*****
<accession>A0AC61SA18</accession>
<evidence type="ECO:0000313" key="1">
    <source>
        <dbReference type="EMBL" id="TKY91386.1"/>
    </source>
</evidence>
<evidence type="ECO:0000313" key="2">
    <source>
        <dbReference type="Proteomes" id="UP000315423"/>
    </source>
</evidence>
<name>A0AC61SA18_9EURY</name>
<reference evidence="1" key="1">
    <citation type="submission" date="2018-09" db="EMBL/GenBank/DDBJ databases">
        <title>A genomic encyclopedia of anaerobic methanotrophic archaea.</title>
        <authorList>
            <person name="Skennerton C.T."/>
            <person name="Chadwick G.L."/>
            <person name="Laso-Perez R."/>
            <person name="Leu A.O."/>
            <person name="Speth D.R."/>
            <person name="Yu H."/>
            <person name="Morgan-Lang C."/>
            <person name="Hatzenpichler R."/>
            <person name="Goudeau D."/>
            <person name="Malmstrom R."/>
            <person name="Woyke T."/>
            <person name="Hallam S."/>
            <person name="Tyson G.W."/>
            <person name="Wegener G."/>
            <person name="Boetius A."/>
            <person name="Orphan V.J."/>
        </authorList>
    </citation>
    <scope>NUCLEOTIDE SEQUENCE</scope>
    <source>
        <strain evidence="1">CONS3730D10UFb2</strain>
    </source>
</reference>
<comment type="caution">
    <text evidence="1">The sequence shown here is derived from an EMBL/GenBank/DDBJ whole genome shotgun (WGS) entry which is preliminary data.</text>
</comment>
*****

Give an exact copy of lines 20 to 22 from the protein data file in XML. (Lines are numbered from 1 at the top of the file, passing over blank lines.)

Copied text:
            <person name="Leu A.O."/>
            <person name="Speth D.R."/>
            <person name="Yu H."/>